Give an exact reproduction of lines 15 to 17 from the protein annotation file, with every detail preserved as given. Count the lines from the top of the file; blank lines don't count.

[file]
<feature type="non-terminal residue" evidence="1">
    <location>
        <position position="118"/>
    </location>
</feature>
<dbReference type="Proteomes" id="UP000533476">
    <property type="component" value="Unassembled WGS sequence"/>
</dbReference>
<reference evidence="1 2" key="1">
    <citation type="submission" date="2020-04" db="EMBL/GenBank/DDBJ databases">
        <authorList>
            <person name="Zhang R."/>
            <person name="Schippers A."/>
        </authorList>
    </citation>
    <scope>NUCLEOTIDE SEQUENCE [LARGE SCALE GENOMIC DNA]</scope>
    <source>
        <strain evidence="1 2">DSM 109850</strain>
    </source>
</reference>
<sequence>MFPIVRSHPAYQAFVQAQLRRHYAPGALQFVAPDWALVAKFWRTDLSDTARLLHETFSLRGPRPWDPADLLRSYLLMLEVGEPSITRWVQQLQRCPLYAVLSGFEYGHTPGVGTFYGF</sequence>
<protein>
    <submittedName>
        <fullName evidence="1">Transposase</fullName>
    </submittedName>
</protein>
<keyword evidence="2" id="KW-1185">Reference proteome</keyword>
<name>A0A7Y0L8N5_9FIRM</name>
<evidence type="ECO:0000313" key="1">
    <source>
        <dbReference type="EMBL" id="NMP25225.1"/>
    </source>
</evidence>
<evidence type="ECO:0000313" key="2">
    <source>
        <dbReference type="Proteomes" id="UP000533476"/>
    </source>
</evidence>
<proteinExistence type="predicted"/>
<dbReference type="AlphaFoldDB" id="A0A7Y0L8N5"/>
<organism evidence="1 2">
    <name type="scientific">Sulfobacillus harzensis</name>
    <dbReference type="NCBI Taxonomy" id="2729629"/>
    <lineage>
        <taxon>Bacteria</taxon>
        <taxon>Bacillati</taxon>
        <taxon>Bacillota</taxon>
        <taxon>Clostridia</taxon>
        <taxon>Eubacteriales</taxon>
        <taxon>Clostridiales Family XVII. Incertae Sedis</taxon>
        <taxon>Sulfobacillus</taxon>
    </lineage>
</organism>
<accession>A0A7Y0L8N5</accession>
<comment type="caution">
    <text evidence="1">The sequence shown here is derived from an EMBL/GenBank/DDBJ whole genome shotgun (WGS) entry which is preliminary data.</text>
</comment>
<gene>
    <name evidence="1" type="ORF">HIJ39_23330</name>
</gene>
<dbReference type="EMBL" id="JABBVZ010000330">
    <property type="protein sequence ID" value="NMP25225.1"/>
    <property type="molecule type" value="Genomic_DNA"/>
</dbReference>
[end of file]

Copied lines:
    </citation>
    <scope>NUCLEOTIDE SEQUENCE [LARGE SCALE GENOMIC DNA]</scope>
    <source>